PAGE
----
Hip fracture is a major public health problem. Results from our previous work demonstrate a 4.6 percent loss of femoral neck bone mineral density (BMD) during the year following a hip fracture; this dramatic loss in BMD is accompanied by notable changes in markers of bone metabolism. The parent project to the proposed ancillary study is a randomized controlled trial of a home-based exercise program intended to minimize losses in BMD, muscle and function following a hip fracture. The proposed ancillary study will evaluate markers of bone metabolism and selected regulating hormones in hip fracture patients who are participating in this intervention study in order to gain a better understanding of the mechanism by which exercise affects bone health during the year following a hip fracture. These markers and hormones also will be evaluated over a one year period in a matched group of non-fracture controls to establish expected levels and changes in markers of bone metabolism among a frail group of older persons who also have low BMD. The primary aims of the proposed study are: 1) to evaluate the role of exercise on bone metabolism following hip fracture by comparing bone metabolism during the year after hip fracture in patients randomized to a home-based exercise intervention with patients assigned to usual care, and 2) to separate the effects of hip fracture on bone metabolism from those of aging in similar persons with low BMD by comparing bone metabolism in hip fracture patients receiving usual care with bone metabolism in a matched group of non-fracture controls. These issues will be addressed using data from 170 female hip fracture patients age 65 plus (100 enrolled in the parent study, and an additional 70 hip fracture patients to be recruited for this ancillary study), and 85 age- and mobility-matched non- fracture controls with BMD Less than 0.82g/cm2. Patients are randomized to a year-long, home-based exercise program to begin when post-acute therapy ends, or usual care. As part of the parent study, 100 patients are having BMD measured during their hospital stay, and again at 2, 6, and 12 months, and blood samples for these 100 patients are being taken, processed, and stored. For the ancillary study, this protocol will be extended to include 70 additional hip fracture patients and 85 non- fracture controls, the latter of which will be measured at point of enrollment and 12 months later. For this ancillary study, all blood samples (i.e., those collected on 100 patients in the parent study and those collected on 70 patients and 85 non- fracture controls in the ancillary study) will be assayed to determine levels of four markers of bone metabolism and three regulating hormones. Information of this type will be useful developing interventions to improve bone health and maximize recovery.

National Institute of Health (NIH)
National Institute on Aging (NIA)
Research Project (R01)
Project #
Application #
Study Section
Epidemiology and Disease Control Subcommittee 2 (EDC)
Program Officer
Tian, Ying
Project Start
Project End
Budget Start
Budget End
Support Year
Fiscal Year
Total Cost
Indirect Cost
University of Maryland Baltimore
Public Health & Prev Medicine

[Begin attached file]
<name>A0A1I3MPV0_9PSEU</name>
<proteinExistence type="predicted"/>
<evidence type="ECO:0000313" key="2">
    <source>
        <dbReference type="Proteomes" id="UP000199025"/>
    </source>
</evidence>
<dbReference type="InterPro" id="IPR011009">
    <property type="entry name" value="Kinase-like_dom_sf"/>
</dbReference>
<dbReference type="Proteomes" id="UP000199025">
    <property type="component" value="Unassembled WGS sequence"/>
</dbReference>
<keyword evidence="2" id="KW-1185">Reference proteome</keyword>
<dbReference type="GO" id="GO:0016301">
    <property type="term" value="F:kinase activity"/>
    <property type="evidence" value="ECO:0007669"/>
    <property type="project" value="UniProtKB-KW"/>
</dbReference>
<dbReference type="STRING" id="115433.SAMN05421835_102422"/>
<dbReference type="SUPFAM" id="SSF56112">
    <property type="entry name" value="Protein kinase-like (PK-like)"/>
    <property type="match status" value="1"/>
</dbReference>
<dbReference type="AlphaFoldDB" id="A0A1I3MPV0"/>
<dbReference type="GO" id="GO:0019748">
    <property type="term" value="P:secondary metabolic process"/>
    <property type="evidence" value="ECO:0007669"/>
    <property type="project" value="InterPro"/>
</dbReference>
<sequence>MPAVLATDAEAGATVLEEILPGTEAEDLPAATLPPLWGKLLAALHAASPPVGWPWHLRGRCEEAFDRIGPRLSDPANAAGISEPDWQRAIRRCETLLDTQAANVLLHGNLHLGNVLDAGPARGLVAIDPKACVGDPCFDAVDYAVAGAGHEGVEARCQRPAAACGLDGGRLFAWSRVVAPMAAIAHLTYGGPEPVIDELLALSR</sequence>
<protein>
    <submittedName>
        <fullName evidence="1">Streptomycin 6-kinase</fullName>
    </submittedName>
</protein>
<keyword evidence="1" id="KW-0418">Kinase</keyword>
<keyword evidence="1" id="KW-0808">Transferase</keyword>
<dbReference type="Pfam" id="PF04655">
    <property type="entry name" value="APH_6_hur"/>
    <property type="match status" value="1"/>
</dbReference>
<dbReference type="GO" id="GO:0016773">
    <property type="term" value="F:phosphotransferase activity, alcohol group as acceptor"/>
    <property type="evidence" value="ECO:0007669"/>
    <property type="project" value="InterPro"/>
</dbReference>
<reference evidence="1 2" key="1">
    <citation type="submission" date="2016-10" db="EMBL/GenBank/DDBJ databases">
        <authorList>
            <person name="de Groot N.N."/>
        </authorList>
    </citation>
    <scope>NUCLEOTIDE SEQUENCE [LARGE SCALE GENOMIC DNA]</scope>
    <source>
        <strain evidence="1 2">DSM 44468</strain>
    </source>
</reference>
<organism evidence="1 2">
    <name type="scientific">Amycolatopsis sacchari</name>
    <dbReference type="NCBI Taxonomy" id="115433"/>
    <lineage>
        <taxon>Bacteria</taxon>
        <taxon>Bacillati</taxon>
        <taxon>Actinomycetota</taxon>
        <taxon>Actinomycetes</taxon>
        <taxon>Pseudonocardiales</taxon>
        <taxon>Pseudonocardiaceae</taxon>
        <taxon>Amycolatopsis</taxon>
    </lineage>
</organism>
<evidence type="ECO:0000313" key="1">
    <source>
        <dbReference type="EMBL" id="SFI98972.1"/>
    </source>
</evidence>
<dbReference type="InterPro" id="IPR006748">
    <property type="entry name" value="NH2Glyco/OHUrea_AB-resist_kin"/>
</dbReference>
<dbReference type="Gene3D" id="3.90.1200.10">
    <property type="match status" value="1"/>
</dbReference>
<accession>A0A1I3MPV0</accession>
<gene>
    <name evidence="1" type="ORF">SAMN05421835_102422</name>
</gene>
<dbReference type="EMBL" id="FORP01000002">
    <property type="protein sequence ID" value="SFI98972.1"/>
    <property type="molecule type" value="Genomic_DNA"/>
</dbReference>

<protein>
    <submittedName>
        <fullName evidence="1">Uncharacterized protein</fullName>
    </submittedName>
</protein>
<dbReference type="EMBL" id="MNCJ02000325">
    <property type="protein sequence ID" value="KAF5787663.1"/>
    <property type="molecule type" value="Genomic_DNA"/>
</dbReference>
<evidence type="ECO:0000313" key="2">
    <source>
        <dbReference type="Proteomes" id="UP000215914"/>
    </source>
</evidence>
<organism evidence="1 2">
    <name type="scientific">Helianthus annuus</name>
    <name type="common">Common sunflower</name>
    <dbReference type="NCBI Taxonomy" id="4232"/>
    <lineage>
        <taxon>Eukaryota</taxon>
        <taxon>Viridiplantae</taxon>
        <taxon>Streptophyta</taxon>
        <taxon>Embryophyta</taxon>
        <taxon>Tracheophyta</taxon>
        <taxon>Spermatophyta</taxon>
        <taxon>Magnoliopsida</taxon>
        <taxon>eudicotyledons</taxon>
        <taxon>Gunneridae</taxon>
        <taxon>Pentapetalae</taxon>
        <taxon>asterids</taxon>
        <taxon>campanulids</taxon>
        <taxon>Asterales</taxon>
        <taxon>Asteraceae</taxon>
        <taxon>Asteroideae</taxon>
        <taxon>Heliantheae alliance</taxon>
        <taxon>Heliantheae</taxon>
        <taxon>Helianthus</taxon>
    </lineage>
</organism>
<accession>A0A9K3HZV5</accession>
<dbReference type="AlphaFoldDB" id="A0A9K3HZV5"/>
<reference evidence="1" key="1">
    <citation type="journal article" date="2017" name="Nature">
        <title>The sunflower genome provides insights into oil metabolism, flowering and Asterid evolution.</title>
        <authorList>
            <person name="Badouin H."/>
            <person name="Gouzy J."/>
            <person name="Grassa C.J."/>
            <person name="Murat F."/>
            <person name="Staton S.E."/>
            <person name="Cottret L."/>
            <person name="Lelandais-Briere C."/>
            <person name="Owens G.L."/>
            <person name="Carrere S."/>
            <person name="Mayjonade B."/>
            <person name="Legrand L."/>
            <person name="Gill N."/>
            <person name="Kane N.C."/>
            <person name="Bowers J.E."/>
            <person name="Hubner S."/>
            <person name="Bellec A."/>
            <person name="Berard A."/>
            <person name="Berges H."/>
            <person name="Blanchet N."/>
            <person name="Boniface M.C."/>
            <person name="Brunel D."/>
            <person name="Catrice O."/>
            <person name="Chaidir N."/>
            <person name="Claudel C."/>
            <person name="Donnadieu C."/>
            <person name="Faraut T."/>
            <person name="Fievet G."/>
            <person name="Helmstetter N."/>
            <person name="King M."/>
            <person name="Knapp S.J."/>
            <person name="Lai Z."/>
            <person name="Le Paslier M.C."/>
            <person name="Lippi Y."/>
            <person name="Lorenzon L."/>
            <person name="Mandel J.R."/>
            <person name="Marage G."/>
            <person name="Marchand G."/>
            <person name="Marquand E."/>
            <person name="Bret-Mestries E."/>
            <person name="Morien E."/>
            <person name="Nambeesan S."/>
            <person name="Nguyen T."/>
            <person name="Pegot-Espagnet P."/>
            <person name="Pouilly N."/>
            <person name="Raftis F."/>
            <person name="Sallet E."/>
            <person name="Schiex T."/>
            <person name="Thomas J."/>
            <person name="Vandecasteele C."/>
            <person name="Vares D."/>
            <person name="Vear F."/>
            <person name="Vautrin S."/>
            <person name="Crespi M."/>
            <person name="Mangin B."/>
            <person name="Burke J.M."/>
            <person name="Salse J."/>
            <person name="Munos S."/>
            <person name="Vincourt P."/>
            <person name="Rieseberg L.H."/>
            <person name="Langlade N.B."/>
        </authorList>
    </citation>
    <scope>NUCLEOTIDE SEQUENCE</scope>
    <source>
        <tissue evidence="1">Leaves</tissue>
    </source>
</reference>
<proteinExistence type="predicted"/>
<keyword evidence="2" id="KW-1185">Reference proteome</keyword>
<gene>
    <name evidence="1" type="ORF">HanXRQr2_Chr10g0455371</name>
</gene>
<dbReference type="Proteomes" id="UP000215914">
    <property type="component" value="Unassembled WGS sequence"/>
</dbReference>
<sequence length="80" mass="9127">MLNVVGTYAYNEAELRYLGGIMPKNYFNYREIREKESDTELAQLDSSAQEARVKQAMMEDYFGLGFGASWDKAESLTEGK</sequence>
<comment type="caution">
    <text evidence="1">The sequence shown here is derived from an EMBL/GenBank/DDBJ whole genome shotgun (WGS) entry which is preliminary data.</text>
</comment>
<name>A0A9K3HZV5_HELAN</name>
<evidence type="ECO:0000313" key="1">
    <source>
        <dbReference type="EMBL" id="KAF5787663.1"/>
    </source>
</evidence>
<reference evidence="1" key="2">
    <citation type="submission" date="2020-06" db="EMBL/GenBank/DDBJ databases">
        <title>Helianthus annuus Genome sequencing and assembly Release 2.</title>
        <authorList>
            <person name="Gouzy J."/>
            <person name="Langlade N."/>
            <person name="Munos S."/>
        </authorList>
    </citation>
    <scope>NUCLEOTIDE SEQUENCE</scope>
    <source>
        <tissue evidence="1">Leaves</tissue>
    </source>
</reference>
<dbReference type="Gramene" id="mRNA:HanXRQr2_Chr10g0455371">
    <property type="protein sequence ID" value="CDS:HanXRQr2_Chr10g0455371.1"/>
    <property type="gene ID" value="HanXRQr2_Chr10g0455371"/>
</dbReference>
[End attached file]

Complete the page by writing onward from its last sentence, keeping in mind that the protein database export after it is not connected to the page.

Schools of Medicine
United States
Zip Code
Resnick, Barbara; Hebel, J Richard; Gruber-Baldini, Ann L et al. (2018) The impact of body composition, pain and resilience on physical activity, physical function and physical performance at 2 months post hip fracture. Arch Gerontol Geriatr 76:34-40
Salimi, Shabnam; Shardell, Michelle; Miller, Ram et al. (2018) Soluble Tumor Necrosis Factor Alpha Receptor 1, Bone Resorption, and Bone Mineral Density in the Year Following Hip Fractures: The Baltimore Hip Studies. J Bone Miner Res 33:1649-1656
Resnick, Barbara; Gruber-Baldini, Ann L; Hicks, Gregory et al. (2016) Measurement of Function Post Hip Fracture: Testing a Comprehensive Measurement Model of Physical Function. Rehabil Nurs 41:230-47
Resnick, Barbara; Klinedinst, N Jennifer; Yerges-Armstrong, Laura et al. (2016) Pain, Genes, and Function in the Post-Hip Fracture Period. Pain Manag Nurs 17:181-96
Leboff, M S; Cobb, H; Gao, L Y et al. (2013) Celiac disease is not increased in women with hip fractures and low vitamin D levels. J Nutr Health Aging 17:562-5
Shardell, Michelle; Simonsick, Eleanor M; Hicks, Gregory E et al. (2013) Sensitivity analysis for nonignorable missingness and outcome misclassification from proxy reports. Epidemiology 24:215-23
D'Adamo, Christopher R; Miller, Ram R; Shardell, Michelle D et al. (2012) Higher serum concentrations of dietary antioxidants are associated with lower levels of inflammatory biomarkers during the year after hip fracture. Clin Nutr 31:659-65
Alley, Dawn E; Hicks, Gregory E; Shardell, Michelle et al. (2011) Meaningful improvement in gait speed in hip fracture recovery. J Am Geriatr Soc 59:1650-7
D'Adamo, Christopher R; Shardell, Michelle D; Hicks, Gregory E et al. (2011) Serum vitamin E concentrations among highly functioning hip fracture patients are higher than in nonfracture controls. Nutr Res 31:205-14
Orwig, Denise L; Hochberg, Marc; Yu-Yahiro, Janet et al. (2011) Delivery and outcomes of a yearlong home exercise program after hip fracture: a randomized controlled trial. Arch Intern Med 171:323-31

Showing the most recent 10 out of 17 publications